Simple ‘stolen parts’ trading systems

Shhh! Don’t tell anyone, but I’m about to give you something very valuable.

You might think it’s ‘only’ an idea. But this concept has been responsible for creating serious fortunes.

And it’s particularly well suited for making new trading systems.

What is this special sorcery I hear you ask?

Well, think how horticulturalists might graft two existing types of Roses together to create a brand new strain that possesses particular properties…

Or how the original business plan for ‘FedEx’ was hatched by fusing together existing (but slow) airfreight shipping with the speedy ‘hub-and-spoke’ distribution model used by banks for clearing cheques.

Yes, it’s the simple and vastly under-rated idea of fusing two or more existing approaches together in order to create something totally new.

And when it comes to combining trading ideas it really can be very – as you’ll see today.

In fact, the potential for experimentation is unlimited!

Trading is a very personal endeavour. What suits one person down to the ground might torment and irritate another because it doesn’t fit their trading ‘personality’.

But when you can chop bits from one system and slot them straight into another there’s no need to reinvent the wheel. There’s no reason why you can’t build your own approach directly from the tried and tested parts already available to you.

Think of it like customising a car to fit your particular needs: lowering the suspension or tuning the engine. No need to completely swap the vehicle, just upgrade and change the parts that’ll give you the qualities you want.

For example…

You might think about pinching the trailing stop loss idea from an end-of-day strategy and adapting it for your intraday strategy.

Or you might take the timing of your trade entries from a scalping system you’re already familiar with and apply it to the weekly charts. This might give you low risk entry points for position trades that can roll-on and rack up the profits for the next 4 months.

It might sound a bit daunting to start chopping and changing parts of a trading system. But it shouldn’t. Not when you remember there are only really 5 ‘moving parts’ for you to consider.

Let me refresh your memory…

5 building blocks for crossbred trading systems

1) What to trade: Think about the instrument (the markets themselves) and the vehicle you’re using (this means the way you are accessing the market – e.g. spread betting, binary options, futures contracts etc). A new and efficient ‘crossbred’ system might be created by simply applying a Forex strategy to a stock index market like the FTSE100, or by adapting a stock trading system to suit binary options trading.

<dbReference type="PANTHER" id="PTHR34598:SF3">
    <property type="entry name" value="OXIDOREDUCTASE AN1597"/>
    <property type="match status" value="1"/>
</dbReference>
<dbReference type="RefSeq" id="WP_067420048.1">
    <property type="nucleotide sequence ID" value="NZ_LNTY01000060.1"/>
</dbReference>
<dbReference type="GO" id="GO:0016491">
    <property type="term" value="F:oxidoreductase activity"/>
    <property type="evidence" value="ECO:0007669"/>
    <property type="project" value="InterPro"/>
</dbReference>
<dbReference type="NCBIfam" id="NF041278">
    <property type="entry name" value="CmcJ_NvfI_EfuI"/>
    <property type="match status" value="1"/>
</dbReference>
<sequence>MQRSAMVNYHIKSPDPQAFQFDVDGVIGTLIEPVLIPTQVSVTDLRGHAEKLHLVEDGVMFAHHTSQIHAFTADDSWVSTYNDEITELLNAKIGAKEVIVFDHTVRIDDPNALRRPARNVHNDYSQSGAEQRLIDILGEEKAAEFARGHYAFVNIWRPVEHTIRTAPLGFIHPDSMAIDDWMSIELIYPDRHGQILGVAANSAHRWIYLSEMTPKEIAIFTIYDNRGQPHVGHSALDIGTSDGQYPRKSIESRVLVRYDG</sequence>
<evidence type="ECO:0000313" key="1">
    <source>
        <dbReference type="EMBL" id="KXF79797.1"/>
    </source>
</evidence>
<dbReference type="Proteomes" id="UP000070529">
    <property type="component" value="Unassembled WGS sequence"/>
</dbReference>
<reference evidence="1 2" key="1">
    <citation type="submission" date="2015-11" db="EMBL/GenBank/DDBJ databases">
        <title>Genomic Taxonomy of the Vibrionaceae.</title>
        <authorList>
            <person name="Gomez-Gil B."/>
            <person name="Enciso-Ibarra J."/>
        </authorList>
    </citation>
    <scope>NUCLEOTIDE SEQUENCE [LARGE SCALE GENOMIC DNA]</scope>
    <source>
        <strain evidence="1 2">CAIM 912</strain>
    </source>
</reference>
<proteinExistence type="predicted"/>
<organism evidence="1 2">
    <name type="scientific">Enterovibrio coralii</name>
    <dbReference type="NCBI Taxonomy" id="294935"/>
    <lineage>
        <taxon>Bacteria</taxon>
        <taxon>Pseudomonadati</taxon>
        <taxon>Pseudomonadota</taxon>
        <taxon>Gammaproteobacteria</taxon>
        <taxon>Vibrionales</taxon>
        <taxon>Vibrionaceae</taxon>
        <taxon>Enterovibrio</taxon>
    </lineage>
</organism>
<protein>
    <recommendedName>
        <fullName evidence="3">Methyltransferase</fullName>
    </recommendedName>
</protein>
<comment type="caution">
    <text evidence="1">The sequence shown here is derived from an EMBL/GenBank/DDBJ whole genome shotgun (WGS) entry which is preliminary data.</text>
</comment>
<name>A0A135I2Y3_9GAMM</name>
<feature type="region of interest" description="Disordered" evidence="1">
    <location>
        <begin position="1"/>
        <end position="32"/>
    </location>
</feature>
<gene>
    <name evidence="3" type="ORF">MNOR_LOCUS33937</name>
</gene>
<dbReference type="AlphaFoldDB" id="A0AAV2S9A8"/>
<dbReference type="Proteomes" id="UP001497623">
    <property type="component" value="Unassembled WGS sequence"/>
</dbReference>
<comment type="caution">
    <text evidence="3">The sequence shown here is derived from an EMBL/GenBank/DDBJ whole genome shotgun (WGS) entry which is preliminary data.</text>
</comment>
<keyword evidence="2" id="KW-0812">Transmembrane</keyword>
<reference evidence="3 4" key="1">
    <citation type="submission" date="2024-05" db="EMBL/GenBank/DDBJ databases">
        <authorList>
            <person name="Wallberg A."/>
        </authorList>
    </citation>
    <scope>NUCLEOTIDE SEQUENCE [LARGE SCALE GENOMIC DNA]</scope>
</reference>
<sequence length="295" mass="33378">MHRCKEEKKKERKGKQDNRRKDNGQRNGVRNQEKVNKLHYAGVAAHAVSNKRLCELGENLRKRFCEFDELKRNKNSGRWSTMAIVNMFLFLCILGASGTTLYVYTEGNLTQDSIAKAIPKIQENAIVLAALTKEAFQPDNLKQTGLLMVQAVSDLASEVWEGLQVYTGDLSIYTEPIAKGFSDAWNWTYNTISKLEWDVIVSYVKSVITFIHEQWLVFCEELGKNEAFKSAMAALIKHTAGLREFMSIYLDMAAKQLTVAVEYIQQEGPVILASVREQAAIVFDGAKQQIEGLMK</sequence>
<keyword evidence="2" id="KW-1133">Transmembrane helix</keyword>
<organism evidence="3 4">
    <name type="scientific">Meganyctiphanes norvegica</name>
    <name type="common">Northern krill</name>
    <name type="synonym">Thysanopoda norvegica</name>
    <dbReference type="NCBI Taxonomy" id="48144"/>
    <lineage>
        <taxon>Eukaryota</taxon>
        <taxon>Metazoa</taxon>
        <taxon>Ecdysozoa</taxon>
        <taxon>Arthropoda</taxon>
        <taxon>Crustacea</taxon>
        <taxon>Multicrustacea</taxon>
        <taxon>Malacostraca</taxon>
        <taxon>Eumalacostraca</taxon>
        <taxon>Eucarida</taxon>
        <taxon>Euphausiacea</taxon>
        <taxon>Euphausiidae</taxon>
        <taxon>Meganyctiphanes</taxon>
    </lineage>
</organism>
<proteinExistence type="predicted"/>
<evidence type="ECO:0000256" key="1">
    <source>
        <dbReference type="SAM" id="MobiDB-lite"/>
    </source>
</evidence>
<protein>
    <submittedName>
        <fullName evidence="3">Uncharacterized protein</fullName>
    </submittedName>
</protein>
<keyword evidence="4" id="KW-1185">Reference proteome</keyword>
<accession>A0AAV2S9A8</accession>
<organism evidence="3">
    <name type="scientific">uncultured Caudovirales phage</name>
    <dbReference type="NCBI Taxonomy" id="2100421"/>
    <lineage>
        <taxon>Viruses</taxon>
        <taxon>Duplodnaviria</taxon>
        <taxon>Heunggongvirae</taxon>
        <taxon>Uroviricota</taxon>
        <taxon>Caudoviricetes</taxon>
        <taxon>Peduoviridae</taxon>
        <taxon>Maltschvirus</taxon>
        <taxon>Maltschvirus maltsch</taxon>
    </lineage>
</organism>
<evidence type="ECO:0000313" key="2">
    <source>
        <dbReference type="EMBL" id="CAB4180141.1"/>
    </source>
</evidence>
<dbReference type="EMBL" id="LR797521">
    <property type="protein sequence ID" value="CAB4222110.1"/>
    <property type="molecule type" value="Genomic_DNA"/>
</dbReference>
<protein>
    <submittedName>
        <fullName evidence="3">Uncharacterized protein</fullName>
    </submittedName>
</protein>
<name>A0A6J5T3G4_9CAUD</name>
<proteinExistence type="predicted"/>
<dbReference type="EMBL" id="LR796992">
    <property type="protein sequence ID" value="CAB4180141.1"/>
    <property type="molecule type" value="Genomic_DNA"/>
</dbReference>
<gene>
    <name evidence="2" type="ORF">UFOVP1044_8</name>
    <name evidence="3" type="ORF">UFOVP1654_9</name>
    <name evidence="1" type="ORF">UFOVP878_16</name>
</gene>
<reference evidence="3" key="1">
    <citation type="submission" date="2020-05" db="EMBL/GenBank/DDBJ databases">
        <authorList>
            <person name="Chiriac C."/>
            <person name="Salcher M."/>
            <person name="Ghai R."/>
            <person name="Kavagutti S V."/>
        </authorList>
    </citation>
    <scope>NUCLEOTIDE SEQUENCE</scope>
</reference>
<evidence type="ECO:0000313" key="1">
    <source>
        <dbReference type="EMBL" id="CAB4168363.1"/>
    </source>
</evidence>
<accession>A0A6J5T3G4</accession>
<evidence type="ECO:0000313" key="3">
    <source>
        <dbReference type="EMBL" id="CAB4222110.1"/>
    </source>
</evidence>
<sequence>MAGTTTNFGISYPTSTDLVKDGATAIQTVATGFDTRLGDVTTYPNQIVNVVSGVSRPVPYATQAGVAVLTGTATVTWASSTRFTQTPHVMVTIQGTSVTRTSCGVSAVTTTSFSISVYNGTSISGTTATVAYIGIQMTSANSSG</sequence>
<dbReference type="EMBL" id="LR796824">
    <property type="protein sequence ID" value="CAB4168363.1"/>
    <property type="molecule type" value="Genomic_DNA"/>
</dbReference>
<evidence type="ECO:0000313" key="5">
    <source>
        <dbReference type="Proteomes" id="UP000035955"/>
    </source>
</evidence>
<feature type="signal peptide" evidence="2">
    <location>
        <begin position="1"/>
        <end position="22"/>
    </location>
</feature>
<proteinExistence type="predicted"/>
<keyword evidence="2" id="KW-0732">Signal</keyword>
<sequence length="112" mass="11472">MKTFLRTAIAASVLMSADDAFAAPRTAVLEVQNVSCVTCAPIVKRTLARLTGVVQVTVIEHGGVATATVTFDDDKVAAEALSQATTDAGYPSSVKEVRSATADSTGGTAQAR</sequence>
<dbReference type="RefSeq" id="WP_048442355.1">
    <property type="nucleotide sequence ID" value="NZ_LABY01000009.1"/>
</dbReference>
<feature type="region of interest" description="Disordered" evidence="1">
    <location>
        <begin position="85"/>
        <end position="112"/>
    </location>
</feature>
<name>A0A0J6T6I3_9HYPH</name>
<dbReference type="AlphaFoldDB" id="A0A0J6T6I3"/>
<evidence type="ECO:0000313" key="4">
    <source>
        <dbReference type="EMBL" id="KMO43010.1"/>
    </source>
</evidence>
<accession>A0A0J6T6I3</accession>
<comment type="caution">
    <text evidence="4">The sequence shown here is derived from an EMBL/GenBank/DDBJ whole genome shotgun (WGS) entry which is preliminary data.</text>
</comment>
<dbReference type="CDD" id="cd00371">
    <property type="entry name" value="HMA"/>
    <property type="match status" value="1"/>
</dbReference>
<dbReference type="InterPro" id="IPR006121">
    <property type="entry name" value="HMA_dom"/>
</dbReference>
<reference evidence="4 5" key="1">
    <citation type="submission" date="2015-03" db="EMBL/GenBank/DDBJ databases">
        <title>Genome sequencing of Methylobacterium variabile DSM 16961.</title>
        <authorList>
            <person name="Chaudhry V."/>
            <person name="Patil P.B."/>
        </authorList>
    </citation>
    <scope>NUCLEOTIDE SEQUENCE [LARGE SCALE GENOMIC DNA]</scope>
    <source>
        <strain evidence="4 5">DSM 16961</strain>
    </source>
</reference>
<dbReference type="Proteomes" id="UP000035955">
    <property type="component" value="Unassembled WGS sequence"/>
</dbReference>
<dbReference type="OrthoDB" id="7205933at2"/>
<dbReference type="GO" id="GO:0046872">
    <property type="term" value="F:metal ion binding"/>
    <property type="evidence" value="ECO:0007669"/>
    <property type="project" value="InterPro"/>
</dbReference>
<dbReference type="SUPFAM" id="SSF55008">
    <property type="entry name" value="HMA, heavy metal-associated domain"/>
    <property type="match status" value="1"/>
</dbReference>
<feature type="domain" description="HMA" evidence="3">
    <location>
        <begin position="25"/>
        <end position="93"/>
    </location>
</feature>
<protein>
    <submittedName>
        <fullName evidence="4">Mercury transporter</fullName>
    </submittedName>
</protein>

2) How much to trade: This is the part of your system that tells you how much to buy and sell on each trade. If you’re looking for accelerated growth to a small account you might tweak your money management settings using the settings from more aggressive approaches. And if you’re already trading a sizeable account you might usher-in a more conservative methodology to protect and preserve your existing trading bank.

3) When to enter a trade: This is the part of your system that gives you the green light to go – your entry signal. The world is your oyster here. No matter what your timeframe of trading you’ll be able to borrow and test ideas from almost any other trading system. Scalpers might ethically steal a Swing trader’s approach and there’s absolutely nothing to stop a long term position trader looking to the day trader’s toolbox for ideas. Don’t let preconceived prejudices stop you discovering a new little gem.

4) When to exit a winning trade: Exit strategy on winning trades is probably one of most neglected areas of trading yet one that can make a big difference to your results. This is definitely an area to spend some time on. See what new ideas you can plunder and introduce to your campaigns from other trading systems.

5) When to exit a losing trade: Don’t be afraid of the losing trade – they are an essential part of any systemised approach. Be very wary of any system that seems to shrug them aside as if they don’t matter or that they won’t happen – that’s NOT a good approach to model! But otherwise feel free to test and appraise any idea you come across. There are some really clever ways of applying trailing stop losses I’m currently testing myself. And you know what? I didn’t invent a single one of them!

So get your lab apron on and get experimenting. Let me know what new cunning new formulas you manage to cook-up.

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